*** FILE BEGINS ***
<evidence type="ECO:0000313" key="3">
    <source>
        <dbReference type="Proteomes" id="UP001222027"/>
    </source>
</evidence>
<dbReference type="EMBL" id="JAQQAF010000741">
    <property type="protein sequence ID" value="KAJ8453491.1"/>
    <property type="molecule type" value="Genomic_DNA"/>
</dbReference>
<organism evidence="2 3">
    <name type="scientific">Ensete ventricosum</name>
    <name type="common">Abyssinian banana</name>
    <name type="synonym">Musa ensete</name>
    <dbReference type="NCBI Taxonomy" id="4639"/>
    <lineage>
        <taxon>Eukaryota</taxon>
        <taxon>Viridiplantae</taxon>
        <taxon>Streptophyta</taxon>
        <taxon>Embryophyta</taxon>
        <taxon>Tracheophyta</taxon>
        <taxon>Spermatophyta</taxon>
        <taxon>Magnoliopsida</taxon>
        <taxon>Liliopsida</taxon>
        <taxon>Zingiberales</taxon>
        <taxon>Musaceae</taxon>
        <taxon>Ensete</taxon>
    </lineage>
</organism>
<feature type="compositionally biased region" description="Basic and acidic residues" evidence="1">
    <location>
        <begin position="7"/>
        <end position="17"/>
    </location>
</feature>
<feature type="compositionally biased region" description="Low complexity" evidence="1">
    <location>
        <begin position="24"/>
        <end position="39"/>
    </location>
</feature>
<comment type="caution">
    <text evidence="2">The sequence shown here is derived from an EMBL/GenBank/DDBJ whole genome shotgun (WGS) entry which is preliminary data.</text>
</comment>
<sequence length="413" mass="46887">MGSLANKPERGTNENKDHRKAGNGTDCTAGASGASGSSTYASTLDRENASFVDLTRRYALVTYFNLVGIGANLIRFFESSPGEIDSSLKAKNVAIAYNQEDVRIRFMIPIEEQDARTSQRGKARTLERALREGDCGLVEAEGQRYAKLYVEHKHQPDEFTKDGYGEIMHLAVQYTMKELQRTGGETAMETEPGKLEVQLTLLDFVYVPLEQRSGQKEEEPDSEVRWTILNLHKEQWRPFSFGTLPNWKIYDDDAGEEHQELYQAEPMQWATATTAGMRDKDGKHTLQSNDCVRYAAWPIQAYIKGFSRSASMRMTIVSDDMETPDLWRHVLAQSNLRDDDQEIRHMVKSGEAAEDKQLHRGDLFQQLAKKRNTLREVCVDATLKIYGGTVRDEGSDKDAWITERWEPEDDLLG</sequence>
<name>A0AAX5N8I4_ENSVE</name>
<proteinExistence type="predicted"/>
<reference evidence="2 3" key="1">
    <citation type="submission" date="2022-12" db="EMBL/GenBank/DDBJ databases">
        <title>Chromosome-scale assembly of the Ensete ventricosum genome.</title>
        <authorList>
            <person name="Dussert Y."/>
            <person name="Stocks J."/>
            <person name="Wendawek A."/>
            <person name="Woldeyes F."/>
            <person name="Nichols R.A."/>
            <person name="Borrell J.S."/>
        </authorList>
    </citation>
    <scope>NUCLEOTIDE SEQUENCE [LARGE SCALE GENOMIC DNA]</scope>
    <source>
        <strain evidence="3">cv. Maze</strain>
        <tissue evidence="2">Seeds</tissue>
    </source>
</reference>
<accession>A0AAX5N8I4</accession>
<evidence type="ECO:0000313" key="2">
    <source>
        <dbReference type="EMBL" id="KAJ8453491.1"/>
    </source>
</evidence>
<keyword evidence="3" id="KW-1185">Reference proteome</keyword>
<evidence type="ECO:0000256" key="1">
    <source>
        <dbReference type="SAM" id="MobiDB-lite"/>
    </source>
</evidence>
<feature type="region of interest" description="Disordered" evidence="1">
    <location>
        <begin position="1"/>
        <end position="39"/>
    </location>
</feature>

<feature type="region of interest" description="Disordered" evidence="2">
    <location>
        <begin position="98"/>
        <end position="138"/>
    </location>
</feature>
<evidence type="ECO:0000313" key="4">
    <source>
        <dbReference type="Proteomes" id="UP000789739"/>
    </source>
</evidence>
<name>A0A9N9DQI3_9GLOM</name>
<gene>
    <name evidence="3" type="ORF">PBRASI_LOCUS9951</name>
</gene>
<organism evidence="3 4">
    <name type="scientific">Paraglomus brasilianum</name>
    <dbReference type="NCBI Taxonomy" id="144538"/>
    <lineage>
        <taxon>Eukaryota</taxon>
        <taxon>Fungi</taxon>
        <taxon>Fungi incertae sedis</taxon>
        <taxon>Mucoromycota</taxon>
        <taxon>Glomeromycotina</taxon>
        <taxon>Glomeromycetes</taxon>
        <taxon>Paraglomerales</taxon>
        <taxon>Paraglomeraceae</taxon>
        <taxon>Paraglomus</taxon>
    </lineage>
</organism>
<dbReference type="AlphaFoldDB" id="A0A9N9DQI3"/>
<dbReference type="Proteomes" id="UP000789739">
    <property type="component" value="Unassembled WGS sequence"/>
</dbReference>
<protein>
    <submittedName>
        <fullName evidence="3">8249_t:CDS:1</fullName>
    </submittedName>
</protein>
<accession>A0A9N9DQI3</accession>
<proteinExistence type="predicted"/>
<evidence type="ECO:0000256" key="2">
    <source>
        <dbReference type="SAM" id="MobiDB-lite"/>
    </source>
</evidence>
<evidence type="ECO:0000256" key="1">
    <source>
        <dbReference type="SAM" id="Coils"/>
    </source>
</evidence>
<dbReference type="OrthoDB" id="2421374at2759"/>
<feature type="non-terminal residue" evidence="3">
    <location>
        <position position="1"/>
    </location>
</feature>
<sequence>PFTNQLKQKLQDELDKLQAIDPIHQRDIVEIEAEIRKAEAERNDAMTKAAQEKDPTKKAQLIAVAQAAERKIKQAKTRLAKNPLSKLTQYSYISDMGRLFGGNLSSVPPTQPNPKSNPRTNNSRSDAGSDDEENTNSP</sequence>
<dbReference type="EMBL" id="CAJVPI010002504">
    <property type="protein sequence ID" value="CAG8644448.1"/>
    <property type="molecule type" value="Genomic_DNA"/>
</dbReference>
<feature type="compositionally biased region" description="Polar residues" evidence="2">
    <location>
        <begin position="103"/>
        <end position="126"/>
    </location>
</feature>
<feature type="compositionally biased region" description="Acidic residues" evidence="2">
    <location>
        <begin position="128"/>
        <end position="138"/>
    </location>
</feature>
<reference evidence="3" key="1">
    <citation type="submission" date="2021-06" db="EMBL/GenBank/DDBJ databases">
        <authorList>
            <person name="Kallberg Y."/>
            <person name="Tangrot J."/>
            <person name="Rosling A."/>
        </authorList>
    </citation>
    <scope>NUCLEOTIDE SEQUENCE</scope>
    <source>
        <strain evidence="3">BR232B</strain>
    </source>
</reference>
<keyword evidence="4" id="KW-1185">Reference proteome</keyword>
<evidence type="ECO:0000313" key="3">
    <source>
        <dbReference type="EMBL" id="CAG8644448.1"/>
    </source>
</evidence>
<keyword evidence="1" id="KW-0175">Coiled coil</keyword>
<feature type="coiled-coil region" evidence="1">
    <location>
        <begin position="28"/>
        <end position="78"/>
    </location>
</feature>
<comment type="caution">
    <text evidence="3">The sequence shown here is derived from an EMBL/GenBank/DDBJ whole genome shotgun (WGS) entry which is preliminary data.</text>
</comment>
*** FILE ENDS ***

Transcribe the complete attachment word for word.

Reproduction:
<evidence type="ECO:0000313" key="3">
    <source>
        <dbReference type="Proteomes" id="UP001222027"/>
    </source>
</evidence>
<dbReference type="EMBL" id="JAQQAF010000741">
    <property type="protein sequence ID" value="KAJ8453491.1"/>
    <property type="molecule type" value="Genomic_DNA"/>
</dbReference>
<organism evidence="2 3">
    <name type="scientific">Ensete ventricosum</name>
    <name type="common">Abyssinian banana</name>
    <name type="synonym">Musa ensete</name>
    <dbReference type="NCBI Taxonomy" id="4639"/>
    <lineage>
        <taxon>Eukaryota</taxon>
        <taxon>Viridiplantae</taxon>
        <taxon>Streptophyta</taxon>
        <taxon>Embryophyta</taxon>
        <taxon>Tracheophyta</taxon>
        <taxon>Spermatophyta</taxon>
        <taxon>Magnoliopsida</taxon>
        <taxon>Liliopsida</taxon>
        <taxon>Zingiberales</taxon>
        <taxon>Musaceae</taxon>
        <taxon>Ensete</taxon>
    </lineage>
</organism>
<feature type="compositionally biased region" description="Basic and acidic residues" evidence="1">
    <location>
        <begin position="7"/>
        <end position="17"/>
    </location>
</feature>
<feature type="compositionally biased region" description="Low complexity" evidence="1">
    <location>
        <begin position="24"/>
        <end position="39"/>
    </location>
</feature>
<comment type="caution">
    <text evidence="2">The sequence shown here is derived from an EMBL/GenBank/DDBJ whole genome shotgun (WGS) entry which is preliminary data.</text>
</comment>
<sequence length="413" mass="46887">MGSLANKPERGTNENKDHRKAGNGTDCTAGASGASGSSTYASTLDRENASFVDLTRRYALVTYFNLVGIGANLIRFFESSPGEIDSSLKAKNVAIAYNQEDVRIRFMIPIEEQDARTSQRGKARTLERALREGDCGLVEAEGQRYAKLYVEHKHQPDEFTKDGYGEIMHLAVQYTMKELQRTGGETAMETEPGKLEVQLTLLDFVYVPLEQRSGQKEEEPDSEVRWTILNLHKEQWRPFSFGTLPNWKIYDDDAGEEHQELYQAEPMQWATATTAGMRDKDGKHTLQSNDCVRYAAWPIQAYIKGFSRSASMRMTIVSDDMETPDLWRHVLAQSNLRDDDQEIRHMVKSGEAAEDKQLHRGDLFQQLAKKRNTLREVCVDATLKIYGGTVRDEGSDKDAWITERWEPEDDLLG</sequence>
<name>A0AAX5N8I4_ENSVE</name>
<proteinExistence type="predicted"/>
<reference evidence="2 3" key="1">
    <citation type="submission" date="2022-12" db="EMBL/GenBank/DDBJ databases">
        <title>Chromosome-scale assembly of the Ensete ventricosum genome.</title>
        <authorList>
            <person name="Dussert Y."/>
            <person name="Stocks J."/>
            <person name="Wendawek A."/>
            <person name="Woldeyes F."/>
            <person name="Nichols R.A."/>
            <person name="Borrell J.S."/>
        </authorList>
    </citation>
    <scope>NUCLEOTIDE SEQUENCE [LARGE SCALE GENOMIC DNA]</scope>
    <source>
        <strain evidence="3">cv. Maze</strain>
        <tissue evidence="2">Seeds</tissue>
    </source>
</reference>
<accession>A0AAX5N8I4</accession>
<evidence type="ECO:0000313" key="2">
    <source>
        <dbReference type="EMBL" id="KAJ8453491.1"/>
    </source>
</evidence>
<keyword evidence="3" id="KW-1185">Reference proteome</keyword>
<evidence type="ECO:0000256" key="1">
    <source>
        <dbReference type="SAM" id="MobiDB-lite"/>
    </source>
</evidence>
<feature type="region of interest" description="Disordered" evidence="1">
    <location>
        <begin position="1"/>
        <end position="39"/>
    </location>
</feature>

<feature type="region of interest" description="Disordered" evidence="2">
    <location>
        <begin position="98"/>
        <end position="138"/>
    </location>
</feature>
<evidence type="ECO:0000313" key="4">
    <source>
        <dbReference type="Proteomes" id="UP000789739"/>
    </source>
</evidence>
<name>A0A9N9DQI3_9GLOM</name>
<gene>
    <name evidence="3" type="ORF">PBRASI_LOCUS9951</name>
</gene>
<organism evidence="3 4">
    <name type="scientific">Paraglomus brasilianum</name>
    <dbReference type="NCBI Taxonomy" id="144538"/>
    <lineage>
        <taxon>Eukaryota</taxon>
        <taxon>Fungi</taxon>
        <taxon>Fungi incertae sedis</taxon>
        <taxon>Mucoromycota</taxon>
        <taxon>Glomeromycotina</taxon>
        <taxon>Glomeromycetes</taxon>
        <taxon>Paraglomerales</taxon>
        <taxon>Paraglomeraceae</taxon>
        <taxon>Paraglomus</taxon>
    </lineage>
</organism>
<dbReference type="AlphaFoldDB" id="A0A9N9DQI3"/>
<dbReference type="Proteomes" id="UP000789739">
    <property type="component" value="Unassembled WGS sequence"/>
</dbReference>
<protein>
    <submittedName>
        <fullName evidence="3">8249_t:CDS:1</fullName>
    </submittedName>
</protein>
<accession>A0A9N9DQI3</accession>
<proteinExistence type="predicted"/>
<evidence type="ECO:0000256" key="2">
    <source>
        <dbReference type="SAM" id="MobiDB-lite"/>
    </source>
</evidence>
<evidence type="ECO:0000256" key="1">
    <source>
        <dbReference type="SAM" id="Coils"/>
    </source>
</evidence>
<dbReference type="OrthoDB" id="2421374at2759"/>
<feature type="non-terminal residue" evidence="3">
    <location>
        <position position="1"/>
    </location>
</feature>
<sequence>PFTNQLKQKLQDELDKLQAIDPIHQRDIVEIEAEIRKAEAERNDAMTKAAQEKDPTKKAQLIAVAQAAERKIKQAKTRLAKNPLSKLTQYSYISDMGRLFGGNLSSVPPTQPNPKSNPRTNNSRSDAGSDDEENTNSP</sequence>
<dbReference type="EMBL" id="CAJVPI010002504">
    <property type="protein sequence ID" value="CAG8644448.1"/>
    <property type="molecule type" value="Genomic_DNA"/>
</dbReference>
<feature type="compositionally biased region" description="Polar residues" evidence="2">
    <location>
        <begin position="103"/>
        <end position="126"/>
    </location>
</feature>
<feature type="compositionally biased region" description="Acidic residues" evidence="2">
    <location>
        <begin position="128"/>
        <end position="138"/>
    </location>
</feature>
<reference evidence="3" key="1">
    <citation type="submission" date="2021-06" db="EMBL/GenBank/DDBJ databases">
        <authorList>
            <person name="Kallberg Y."/>
            <person name="Tangrot J."/>
            <person name="Rosling A."/>
        </authorList>
    </citation>
    <scope>NUCLEOTIDE SEQUENCE</scope>
    <source>
        <strain evidence="3">BR232B</strain>
    </source>
</reference>
<keyword evidence="4" id="KW-1185">Reference proteome</keyword>
<evidence type="ECO:0000313" key="3">
    <source>
        <dbReference type="EMBL" id="CAG8644448.1"/>
    </source>
</evidence>
<keyword evidence="1" id="KW-0175">Coiled coil</keyword>
<feature type="coiled-coil region" evidence="1">
    <location>
        <begin position="28"/>
        <end position="78"/>
    </location>
</feature>
<comment type="caution">
    <text evidence="3">The sequence shown here is derived from an EMBL/GenBank/DDBJ whole genome shotgun (WGS) entry which is preliminary data.</text>
</comment>